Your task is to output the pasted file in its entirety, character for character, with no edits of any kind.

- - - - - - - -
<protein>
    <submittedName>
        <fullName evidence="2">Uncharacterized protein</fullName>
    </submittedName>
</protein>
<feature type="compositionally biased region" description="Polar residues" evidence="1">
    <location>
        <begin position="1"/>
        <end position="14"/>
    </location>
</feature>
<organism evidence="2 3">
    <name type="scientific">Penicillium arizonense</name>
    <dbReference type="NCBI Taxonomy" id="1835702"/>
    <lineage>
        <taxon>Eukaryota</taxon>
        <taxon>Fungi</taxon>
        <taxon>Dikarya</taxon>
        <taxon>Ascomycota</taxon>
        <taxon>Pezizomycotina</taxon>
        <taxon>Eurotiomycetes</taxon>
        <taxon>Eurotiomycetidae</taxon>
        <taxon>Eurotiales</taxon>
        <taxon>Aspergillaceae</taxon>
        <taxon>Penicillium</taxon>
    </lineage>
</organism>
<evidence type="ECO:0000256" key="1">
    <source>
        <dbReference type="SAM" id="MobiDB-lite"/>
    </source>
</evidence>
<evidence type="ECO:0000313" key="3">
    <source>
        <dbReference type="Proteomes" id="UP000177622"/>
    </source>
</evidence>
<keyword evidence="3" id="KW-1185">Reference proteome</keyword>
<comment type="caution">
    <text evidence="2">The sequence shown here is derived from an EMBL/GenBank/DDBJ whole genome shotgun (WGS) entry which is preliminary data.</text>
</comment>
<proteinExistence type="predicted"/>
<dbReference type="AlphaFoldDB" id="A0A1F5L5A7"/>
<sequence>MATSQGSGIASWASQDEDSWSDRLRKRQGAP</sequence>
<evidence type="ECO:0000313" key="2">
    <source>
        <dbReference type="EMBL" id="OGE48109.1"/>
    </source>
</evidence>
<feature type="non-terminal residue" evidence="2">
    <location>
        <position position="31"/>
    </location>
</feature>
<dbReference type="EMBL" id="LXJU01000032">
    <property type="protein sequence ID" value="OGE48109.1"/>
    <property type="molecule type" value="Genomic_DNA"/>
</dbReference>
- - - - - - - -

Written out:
<protein>
    <submittedName>
        <fullName evidence="2">Uncharacterized protein</fullName>
    </submittedName>
</protein>
<feature type="compositionally biased region" description="Polar residues" evidence="1">
    <location>
        <begin position="1"/>
        <end position="14"/>
    </location>
</feature>
<organism evidence="2 3">
    <name type="scientific">Penicillium arizonense</name>
    <dbReference type="NCBI Taxonomy" id="1835702"/>
    <lineage>
        <taxon>Eukaryota</taxon>
        <taxon>Fungi</taxon>
        <taxon>Dikarya</taxon>
        <taxon>Ascomycota</taxon>
        <taxon>Pezizomycotina</taxon>
        <taxon>Eurotiomycetes</taxon>
        <taxon>Eurotiomycetidae</taxon>
        <taxon>Eurotiales</taxon>
        <taxon>Aspergillaceae</taxon>
        <taxon>Penicillium</taxon>
    </lineage>
</organism>
<evidence type="ECO:0000256" key="1">
    <source>
        <dbReference type="SAM" id="MobiDB-lite"/>
    </source>
</evidence>
<evidence type="ECO:0000313" key="3">
    <source>
        <dbReference type="Proteomes" id="UP000177622"/>
    </source>
</evidence>
<keyword evidence="3" id="KW-1185">Reference proteome</keyword>
<comment type="caution">
    <text evidence="2">The sequence shown here is derived from an EMBL/GenBank/DDBJ whole genome shotgun (WGS) entry which is preliminary data.</text>
</comment>
<proteinExistence type="predicted"/>
<dbReference type="AlphaFoldDB" id="A0A1F5L5A7"/>
<sequence>MATSQGSGIASWASQDEDSWSDRLRKRQGAP</sequence>
<evidence type="ECO:0000313" key="2">
    <source>
        <dbReference type="EMBL" id="OGE48109.1"/>
    </source>
</evidence>
<feature type="non-terminal residue" evidence="2">
    <location>
        <position position="31"/>
    </location>
</feature>
<dbReference type="EMBL" id="LXJU01000032">
    <property type="protein sequence ID" value="OGE48109.1"/>
    <property type="molecule type" value="Genomic_DNA"/>
</dbReference>